Nigerians on Saturday bombarded social media platforms with hashtags demanding true democracy and calling for the resignation of President Muhammadu Buhari.
In support of the Democracy Day nationwide protests, online protesters displayed high spirits as they registered their solidarity with those on ground, using hashtags like #June12thProtest, #BuhariMustGo, #DemocracyDay, #EnoughIsEnough and #KeepItOn.
Massive protests reportedly held in Osun, Oyo, Lagos, Abuja and Ondo states amid reports of heavy police presence in designated protest venues. Security operatives, in video footages shared online could be seen tear-gassing and arresting unarmed protesters.
Agitators could also be heard chanting “Buhari is the problem”, “Buhari must go” as they called for an end to ‘bad governance’ in Nigeria.
One tweep, @Nigeriangod_ who joined in the online protest wrote: “I’d rather be a “REBEL” than a slave to this government. Speak out and don’t die in silence. #June12Protest #KeepItOn
@Provii8 also wrote: “If you’re not angry yet, just remember a bag of rice is more than some people’s wages and salaries. Rt #June12thProtest
@Olumuyiwaayo remarked: “When you read messages from people above 60 asking about means to japa, you should understand that fire don dey burn. #June12thProtest #KeepItOn”
We also took other reactions:
Nigerians on social media applauded the governor of Oyo State, Seyi Makinde for joining the June 12 protest in his state.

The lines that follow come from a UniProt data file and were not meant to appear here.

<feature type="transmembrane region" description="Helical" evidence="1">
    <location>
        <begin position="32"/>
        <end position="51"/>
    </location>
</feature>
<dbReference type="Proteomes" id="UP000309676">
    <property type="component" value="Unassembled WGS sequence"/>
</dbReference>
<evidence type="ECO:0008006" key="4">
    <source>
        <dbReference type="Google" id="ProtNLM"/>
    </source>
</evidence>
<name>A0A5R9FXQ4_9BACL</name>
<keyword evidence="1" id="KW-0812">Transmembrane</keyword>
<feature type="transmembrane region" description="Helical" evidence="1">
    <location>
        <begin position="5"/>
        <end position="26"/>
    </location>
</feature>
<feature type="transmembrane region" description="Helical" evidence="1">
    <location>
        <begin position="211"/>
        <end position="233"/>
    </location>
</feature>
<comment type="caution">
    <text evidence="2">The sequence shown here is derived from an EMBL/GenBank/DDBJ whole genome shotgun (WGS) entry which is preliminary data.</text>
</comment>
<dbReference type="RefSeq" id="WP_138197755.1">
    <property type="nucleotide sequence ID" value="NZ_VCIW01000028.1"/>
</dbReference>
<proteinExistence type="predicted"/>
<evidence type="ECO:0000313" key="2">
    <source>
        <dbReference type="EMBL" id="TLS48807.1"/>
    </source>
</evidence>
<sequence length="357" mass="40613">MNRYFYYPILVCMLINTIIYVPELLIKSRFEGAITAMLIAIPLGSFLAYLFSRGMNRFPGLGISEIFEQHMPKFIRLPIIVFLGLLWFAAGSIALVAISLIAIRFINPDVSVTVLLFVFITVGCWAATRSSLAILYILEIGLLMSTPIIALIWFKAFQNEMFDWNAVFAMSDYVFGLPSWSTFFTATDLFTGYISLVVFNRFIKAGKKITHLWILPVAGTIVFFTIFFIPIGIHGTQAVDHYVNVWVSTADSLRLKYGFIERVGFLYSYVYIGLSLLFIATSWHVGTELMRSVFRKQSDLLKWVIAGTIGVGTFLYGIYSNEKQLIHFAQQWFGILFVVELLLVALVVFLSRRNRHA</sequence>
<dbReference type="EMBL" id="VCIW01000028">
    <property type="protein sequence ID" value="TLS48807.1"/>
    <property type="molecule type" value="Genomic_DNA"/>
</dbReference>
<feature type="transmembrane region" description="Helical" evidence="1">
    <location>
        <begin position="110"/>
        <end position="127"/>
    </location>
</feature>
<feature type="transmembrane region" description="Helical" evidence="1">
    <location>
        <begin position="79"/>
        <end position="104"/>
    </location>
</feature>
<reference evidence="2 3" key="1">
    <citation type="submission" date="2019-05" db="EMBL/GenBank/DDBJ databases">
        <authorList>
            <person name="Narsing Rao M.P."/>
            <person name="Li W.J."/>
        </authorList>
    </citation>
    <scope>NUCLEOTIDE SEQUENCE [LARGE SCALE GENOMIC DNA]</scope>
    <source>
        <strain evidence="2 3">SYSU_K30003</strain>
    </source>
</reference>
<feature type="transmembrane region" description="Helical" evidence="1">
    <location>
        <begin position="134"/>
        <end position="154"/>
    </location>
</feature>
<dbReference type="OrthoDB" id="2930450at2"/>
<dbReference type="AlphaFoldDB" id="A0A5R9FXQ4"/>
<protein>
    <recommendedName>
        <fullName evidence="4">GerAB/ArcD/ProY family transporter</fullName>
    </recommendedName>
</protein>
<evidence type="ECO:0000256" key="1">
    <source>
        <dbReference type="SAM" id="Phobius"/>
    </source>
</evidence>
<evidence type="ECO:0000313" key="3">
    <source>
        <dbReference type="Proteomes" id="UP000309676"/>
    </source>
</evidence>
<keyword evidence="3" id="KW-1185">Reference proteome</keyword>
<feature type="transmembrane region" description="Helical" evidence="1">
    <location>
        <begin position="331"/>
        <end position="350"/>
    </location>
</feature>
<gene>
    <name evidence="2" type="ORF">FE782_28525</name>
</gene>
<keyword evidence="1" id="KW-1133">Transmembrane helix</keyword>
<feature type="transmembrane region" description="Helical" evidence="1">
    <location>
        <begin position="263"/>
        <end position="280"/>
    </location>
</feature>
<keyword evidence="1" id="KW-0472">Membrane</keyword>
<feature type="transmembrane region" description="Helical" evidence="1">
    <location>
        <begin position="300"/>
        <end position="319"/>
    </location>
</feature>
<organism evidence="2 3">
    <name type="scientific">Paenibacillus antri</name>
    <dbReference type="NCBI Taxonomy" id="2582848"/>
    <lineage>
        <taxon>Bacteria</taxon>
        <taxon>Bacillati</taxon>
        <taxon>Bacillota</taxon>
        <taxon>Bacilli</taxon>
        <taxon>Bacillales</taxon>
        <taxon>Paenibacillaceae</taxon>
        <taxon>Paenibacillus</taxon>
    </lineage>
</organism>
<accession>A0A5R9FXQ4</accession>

Makinde was reportedly spotted among the agitators at the protest ground in Ibadan, the state capital.
In a video that surfaced online, youths could be heard hailing him as the “governor they love” while he addressed them.
His presence received the commendation of many who took to social media to celebrating the Governor for his democratic gesture.
Amidst the ongoing face-off between the Nigerian government and Twitter, the CEO of the microblogging platform, Jack Dorsey on Saturday tweeted the Nigerian flag, in reference to the Democracy Day celebration in the country.
His tweet was published at 12a.m Nigerian time on Saturday.
The microblogging platform was blacklisted by the Nigerian government earlier in the month after it deleted a ‘controversial’ twitter post by President Buhari which referenced the Nigerian Civil War.
The platform said the tweet violated its rules against “abusive behaviour”, but the Nigerian government said Twitter will cease to operate in the country as it was often used for activities that threaten the “corporate existence” of the people.
The move by Jack Dorsey received varied reaction from Nigerians thus:
…By Okiemute Abraham
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